Tuesday 20 Oct 2020 | 16:36 | SYDNEY
Tuesday 20 Oct 2020 | 16:36 | SYDNEY

Fiddling the figures: China corporate culture

15 June 2011 14:20

Catherine Chan is an environmental lawyer and journalist in Beijing.

Despite the litany of Ponzi schemes and scandals involving America's big banks, China still can still teach the global superpower a thing or two about how to pull a scam.

Chinese companies listed on the Nasdaq face an unprecedented environment of distrust amid accusations of fraud. Last month the Hong Kong-based maker of financial software, Longtop, was accused of committing fraud amid an ongoing debacle that has had stock watchers suggesting that accounting irregularities at Chinese companies are spoiling the fun for everyone.

Longtop has announced that its auditor, Deloitte, has resigned, with Deloitte citing a string of misdemeanors including the deliberate interference by members of Longtop management in Deloitte's audit process. The US Securities and Exchange Commission has begun an inquiry into the matter.

Breaches in auditing and accounting standards seem to be the common concern among investors, despite the public insistence by major accounting firms that industry reform in China is ongoing. The partial adoption of the International Financial Reporting Standards by the Chinese accounting community is been seen as a step in the right direction — theoretically at least.

That fraud and bubbles are amicable bedfellows is axiomatic. Blind faith in the Chinese economic miracle seems to be something of a fixture in some investment circles. Hong Kong-based China Forestry Holdings managed to earn the backing of big names like the US Carlyle Group, but the former CEO was arrested earlier this year after embezzling 30 million RMB from the company. And Toronto-listed Chinese company Sino-Forest has been charged with misrepresenting its rights to timber acreage and overstating its revenues by research firm Muddy Waters.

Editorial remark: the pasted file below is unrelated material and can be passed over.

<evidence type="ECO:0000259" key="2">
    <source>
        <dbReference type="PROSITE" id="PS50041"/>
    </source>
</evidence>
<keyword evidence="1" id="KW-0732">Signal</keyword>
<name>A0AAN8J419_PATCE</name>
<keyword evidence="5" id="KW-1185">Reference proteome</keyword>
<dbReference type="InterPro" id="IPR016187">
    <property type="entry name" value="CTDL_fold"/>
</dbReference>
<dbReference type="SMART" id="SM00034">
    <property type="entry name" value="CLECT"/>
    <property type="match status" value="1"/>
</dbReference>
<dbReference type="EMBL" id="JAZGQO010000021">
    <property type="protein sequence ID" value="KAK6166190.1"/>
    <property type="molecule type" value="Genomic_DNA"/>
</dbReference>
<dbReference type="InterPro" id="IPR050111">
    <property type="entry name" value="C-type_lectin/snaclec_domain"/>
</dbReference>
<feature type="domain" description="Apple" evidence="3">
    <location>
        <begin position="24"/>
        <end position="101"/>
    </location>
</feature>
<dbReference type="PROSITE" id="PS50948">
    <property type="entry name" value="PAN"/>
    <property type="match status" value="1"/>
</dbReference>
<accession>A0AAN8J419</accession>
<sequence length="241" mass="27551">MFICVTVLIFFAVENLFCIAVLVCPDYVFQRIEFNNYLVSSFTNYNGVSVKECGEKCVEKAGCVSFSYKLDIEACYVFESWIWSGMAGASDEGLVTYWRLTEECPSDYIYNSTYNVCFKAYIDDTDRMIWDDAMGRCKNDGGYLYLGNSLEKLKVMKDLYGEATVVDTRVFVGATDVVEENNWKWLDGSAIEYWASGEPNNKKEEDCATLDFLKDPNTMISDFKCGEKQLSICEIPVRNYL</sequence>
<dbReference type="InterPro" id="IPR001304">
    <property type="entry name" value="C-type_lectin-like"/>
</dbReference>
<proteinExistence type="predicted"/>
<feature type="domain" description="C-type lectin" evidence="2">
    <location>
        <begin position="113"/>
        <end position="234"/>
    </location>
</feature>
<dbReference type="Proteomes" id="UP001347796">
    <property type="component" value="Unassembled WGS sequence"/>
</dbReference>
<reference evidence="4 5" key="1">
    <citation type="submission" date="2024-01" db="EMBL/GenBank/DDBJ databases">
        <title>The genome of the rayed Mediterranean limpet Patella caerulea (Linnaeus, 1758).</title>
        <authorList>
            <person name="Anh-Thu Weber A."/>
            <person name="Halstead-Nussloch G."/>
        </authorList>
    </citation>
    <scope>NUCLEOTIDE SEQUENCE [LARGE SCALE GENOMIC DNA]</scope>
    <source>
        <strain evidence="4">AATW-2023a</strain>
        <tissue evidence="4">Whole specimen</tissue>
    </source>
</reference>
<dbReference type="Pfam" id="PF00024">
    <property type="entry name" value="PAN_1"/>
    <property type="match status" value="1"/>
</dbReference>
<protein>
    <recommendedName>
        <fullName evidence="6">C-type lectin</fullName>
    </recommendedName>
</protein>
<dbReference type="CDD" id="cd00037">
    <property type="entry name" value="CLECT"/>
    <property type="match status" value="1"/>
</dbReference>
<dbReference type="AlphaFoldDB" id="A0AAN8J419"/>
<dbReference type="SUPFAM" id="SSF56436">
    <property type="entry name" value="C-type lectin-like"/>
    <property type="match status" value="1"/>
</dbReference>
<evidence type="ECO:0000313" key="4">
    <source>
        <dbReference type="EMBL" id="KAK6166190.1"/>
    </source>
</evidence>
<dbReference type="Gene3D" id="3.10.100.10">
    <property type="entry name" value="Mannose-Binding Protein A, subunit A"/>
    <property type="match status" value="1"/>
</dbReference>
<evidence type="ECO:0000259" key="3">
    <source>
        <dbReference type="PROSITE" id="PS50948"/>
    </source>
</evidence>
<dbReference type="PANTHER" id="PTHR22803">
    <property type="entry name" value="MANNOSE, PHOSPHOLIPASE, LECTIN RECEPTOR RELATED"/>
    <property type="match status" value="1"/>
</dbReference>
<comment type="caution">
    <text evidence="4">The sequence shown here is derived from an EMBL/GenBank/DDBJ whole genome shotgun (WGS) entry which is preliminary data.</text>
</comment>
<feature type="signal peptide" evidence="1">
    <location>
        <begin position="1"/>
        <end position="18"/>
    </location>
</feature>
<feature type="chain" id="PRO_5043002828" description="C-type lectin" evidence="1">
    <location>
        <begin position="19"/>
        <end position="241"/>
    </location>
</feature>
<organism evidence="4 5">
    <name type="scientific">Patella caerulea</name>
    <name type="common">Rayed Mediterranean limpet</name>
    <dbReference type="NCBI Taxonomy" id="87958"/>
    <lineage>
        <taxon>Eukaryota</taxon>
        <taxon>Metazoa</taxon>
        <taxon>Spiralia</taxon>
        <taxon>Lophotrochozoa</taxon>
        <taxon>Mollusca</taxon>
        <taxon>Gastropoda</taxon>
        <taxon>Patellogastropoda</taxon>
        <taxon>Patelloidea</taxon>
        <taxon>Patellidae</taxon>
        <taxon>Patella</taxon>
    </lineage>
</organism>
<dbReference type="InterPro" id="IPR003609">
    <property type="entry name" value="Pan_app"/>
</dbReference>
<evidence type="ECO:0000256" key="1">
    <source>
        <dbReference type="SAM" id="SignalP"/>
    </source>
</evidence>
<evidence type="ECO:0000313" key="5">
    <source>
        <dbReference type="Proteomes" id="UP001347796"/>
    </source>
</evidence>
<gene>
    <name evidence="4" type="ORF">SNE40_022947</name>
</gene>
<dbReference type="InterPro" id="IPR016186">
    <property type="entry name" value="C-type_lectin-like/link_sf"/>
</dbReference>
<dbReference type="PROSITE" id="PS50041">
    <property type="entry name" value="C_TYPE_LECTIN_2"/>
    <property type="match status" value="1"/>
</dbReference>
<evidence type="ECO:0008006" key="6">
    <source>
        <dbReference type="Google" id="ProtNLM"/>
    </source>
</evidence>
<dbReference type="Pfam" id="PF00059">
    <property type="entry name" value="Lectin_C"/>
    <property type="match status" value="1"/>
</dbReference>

The rush to list by Chinese companies, without adequate due diligence from regulatory authorities, means that in some instances, a 'rape, pillage and plunder' mentality of getting in quick and making a buck will prevail, particularly if later charges for fraud are only brought outside Chinese jurisdiction. 

Executives implicated in the scandal surrounding China Forestry have gone to ground, presumably in comfort. Conviction for fraud in China still holds some pall over Chinese executives. The execution of two middle-ranking executives involved in the tainted milk scandal of 2009 served as a high-profile reminder of the seriousness of such charges in the Chinese jurisdiction (even if the case was said to be a scape-goating that conveniently ignored responsibility at a higher level). But this only works if the charges are brought in China.

The recent Australian budget proves, as if further convincing was needed, that Australia's projected budget surpluses are heavily dependent on the China Boom Mark II. A few sharp shocks about the realities of Chinese companies might yet have an impact on Australia's economic prosperity.

Photo by Flickr user Jorge Franganillo.